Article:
Lasers in dentistry

Harvey A. Wigdor*, Joseph T. Walsh, John D.B. Featherstone, Steven R. Visuri, Daniel Fried, Joseph L. Waldvogel

*Corresponding author for this work

Research output: Contribution to journalReview articlepeer-review

366 Scopus citations


Since the development of the ruby laser by Maiman in 1960, there has been great interest among dental practitioners, scientists, and patients to use this tool to make dental treatment more pleasant. Oral soft tissue uses are becoming more common in dental offices. The possible multiple uses of lasers in dentistry, beyond soft tissue surgery and dental composite curing, unfortunately, have not yet been realized clinically. These include replacement of the dental drill with a laser, laser dental decay prevention, and laser decay detection. The essential question is whether a laser can provide equal or improved treatment over conventional care. Safe use of lasers also must be the underlying goal of proposed or future laser therapy. With the availability and future development of different laser wavelengths and methods of pulsing, much interest is developing in this growing field. This article reviews the role of lasers in dentistry since the early 1960s, summarizes some research reports from the last few years, and proposes what the authors feel the future may hold for lasers in dentistry. © 1995 Wiley‐Liss, Inc.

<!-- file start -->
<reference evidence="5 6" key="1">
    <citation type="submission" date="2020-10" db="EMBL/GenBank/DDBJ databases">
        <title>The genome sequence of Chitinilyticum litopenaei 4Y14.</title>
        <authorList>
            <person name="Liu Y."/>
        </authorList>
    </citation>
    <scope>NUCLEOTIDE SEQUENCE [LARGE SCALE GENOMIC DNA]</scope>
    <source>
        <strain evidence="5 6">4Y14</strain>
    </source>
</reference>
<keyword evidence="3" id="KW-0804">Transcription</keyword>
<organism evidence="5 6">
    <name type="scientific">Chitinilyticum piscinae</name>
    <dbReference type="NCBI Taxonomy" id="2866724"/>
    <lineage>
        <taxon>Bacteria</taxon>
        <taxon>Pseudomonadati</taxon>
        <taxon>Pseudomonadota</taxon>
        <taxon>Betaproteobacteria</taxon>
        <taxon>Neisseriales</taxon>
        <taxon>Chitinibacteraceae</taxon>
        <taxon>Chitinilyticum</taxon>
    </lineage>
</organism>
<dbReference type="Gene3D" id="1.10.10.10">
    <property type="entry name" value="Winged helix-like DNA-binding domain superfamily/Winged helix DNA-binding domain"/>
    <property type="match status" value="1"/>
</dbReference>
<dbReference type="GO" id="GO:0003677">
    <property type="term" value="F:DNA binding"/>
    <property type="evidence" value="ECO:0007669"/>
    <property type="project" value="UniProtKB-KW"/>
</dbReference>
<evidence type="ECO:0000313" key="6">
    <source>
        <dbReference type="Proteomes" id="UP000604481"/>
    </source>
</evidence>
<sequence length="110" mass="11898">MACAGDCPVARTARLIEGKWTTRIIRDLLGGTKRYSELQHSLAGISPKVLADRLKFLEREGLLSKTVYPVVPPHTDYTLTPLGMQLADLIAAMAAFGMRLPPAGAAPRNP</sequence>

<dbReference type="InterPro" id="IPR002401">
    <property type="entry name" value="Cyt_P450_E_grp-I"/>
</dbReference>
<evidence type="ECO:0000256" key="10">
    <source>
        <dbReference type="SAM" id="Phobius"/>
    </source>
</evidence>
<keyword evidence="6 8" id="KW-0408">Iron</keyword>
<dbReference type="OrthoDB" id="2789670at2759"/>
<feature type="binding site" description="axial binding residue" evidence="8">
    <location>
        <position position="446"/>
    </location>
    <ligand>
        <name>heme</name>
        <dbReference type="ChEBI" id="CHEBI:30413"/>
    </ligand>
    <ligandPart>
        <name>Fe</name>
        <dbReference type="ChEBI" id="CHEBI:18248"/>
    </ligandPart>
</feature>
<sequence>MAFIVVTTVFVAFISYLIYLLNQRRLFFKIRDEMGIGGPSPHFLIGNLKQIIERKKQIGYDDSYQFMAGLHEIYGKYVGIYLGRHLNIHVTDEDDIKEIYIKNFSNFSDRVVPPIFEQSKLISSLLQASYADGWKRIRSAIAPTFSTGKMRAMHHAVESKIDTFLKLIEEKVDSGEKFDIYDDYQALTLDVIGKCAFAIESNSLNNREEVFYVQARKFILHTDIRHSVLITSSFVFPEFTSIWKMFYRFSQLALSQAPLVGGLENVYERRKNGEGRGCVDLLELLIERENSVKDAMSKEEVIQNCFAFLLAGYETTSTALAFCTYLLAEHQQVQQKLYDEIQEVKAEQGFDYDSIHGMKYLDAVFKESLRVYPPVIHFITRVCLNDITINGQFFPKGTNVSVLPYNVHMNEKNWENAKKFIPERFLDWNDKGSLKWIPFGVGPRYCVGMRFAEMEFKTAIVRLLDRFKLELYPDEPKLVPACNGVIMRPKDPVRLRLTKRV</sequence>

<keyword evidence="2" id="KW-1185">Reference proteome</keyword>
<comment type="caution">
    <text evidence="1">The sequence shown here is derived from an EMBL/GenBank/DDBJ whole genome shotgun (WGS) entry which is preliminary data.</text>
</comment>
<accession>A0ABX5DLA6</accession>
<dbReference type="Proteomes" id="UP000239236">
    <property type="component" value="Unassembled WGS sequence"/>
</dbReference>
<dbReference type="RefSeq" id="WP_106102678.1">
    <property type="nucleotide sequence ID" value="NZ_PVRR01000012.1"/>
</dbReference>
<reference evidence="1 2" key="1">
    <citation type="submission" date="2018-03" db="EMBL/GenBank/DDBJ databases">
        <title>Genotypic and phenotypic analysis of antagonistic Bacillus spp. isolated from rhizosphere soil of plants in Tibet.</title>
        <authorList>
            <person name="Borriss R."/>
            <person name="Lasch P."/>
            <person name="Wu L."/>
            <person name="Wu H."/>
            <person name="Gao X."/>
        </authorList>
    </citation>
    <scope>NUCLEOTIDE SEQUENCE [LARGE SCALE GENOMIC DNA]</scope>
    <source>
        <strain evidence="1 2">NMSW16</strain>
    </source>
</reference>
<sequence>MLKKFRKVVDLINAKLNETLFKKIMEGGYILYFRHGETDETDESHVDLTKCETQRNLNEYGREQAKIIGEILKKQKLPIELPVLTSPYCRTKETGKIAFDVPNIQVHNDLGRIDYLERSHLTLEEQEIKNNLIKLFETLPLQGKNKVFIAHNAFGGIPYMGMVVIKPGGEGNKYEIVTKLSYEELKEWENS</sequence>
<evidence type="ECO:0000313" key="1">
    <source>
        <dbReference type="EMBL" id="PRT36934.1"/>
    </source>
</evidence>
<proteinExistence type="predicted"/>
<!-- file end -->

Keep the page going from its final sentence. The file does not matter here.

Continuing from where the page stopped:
Original languageEnglish (US)
Pages (from-to)103-133
Number of pages31
JournalLasers in Surgery and Medicine
Issue number2
StatePublished - 1995


  • ablation
  • dental decay prevention
  • laser dentistry
  • laser welding
  • optical properties
  • safety

ASJC Scopus subject areas

  • Surgery
  • Dermatology


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